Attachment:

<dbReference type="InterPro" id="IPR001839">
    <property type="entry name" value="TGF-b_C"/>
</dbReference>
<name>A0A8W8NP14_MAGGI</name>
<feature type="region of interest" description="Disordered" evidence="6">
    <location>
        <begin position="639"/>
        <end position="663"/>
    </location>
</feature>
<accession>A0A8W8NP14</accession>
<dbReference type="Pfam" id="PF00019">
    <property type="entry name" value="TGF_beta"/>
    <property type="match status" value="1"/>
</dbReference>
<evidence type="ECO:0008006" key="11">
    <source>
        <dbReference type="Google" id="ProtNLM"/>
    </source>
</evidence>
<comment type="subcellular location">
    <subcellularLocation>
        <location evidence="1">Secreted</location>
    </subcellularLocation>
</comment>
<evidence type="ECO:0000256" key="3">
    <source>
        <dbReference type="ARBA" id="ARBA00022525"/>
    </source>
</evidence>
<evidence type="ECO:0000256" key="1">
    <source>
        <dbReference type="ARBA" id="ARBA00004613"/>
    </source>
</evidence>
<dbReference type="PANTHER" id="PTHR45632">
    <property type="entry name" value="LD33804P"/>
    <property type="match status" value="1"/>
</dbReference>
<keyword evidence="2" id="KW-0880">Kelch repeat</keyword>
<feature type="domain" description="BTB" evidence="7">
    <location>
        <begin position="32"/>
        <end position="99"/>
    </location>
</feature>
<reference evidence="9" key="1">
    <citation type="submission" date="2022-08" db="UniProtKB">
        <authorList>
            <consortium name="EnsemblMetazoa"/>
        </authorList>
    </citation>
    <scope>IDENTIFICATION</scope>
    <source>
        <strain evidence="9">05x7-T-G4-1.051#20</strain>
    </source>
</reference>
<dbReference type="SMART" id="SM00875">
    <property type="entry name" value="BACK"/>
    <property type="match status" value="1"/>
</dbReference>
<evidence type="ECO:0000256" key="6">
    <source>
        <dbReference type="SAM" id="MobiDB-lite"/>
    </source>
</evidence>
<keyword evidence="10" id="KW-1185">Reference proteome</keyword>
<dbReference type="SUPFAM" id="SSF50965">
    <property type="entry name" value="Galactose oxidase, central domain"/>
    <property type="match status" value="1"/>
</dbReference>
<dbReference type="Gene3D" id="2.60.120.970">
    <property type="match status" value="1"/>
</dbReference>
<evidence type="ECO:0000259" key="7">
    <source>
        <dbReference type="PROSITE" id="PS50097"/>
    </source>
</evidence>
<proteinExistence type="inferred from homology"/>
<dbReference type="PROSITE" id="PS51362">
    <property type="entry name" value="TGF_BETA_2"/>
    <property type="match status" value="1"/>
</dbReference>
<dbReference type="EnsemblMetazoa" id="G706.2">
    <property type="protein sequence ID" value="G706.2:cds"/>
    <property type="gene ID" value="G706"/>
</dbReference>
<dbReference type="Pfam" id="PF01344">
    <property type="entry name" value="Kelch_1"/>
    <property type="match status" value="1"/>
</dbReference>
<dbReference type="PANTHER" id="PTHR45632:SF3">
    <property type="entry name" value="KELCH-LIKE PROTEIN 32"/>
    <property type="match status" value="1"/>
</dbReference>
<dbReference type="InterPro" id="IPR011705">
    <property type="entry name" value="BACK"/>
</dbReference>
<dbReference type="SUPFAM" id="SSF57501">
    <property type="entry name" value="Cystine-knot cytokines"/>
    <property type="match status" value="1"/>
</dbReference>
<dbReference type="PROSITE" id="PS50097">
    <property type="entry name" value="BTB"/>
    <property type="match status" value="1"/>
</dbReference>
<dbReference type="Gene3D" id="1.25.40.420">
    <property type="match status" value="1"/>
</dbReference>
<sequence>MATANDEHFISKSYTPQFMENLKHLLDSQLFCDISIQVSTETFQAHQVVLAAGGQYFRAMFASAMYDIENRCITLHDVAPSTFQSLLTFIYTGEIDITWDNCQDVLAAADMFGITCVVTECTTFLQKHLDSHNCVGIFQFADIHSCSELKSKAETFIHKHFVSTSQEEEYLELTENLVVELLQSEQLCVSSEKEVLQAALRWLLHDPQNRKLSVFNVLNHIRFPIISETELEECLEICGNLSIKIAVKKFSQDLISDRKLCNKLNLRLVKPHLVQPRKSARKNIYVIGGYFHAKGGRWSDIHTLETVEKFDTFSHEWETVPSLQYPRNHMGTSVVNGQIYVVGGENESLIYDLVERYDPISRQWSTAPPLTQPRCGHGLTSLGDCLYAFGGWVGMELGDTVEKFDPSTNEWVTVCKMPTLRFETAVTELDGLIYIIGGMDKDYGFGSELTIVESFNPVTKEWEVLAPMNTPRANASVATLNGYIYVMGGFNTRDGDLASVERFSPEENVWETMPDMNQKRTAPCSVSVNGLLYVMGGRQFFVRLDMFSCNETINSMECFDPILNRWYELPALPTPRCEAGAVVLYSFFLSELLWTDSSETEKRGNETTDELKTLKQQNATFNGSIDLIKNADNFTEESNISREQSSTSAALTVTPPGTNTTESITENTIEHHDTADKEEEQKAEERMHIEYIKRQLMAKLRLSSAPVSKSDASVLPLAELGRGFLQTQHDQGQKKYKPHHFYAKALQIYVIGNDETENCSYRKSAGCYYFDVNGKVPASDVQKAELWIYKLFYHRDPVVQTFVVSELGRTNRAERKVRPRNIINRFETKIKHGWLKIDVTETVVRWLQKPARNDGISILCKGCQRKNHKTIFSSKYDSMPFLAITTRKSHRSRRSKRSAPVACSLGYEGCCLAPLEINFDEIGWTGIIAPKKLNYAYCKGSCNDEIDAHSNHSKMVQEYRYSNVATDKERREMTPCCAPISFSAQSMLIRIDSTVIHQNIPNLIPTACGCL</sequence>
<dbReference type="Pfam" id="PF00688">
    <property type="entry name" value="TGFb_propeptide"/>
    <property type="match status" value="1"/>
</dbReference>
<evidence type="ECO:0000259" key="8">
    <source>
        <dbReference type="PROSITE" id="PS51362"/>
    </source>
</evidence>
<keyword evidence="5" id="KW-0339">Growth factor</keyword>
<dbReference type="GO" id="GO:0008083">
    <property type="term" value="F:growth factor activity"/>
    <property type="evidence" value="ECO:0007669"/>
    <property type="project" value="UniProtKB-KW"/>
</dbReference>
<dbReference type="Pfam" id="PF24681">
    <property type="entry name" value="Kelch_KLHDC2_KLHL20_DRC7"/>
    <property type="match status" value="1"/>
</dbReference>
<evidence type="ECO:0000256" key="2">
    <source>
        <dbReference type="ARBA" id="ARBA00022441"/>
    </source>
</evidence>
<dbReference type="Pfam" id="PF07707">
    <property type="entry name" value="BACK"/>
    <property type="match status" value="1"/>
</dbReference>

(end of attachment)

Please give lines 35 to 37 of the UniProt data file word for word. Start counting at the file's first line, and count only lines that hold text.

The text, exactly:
</evidence>
<dbReference type="PANTHER" id="PTHR45632">
    <property type="entry name" value="LD33804P"/>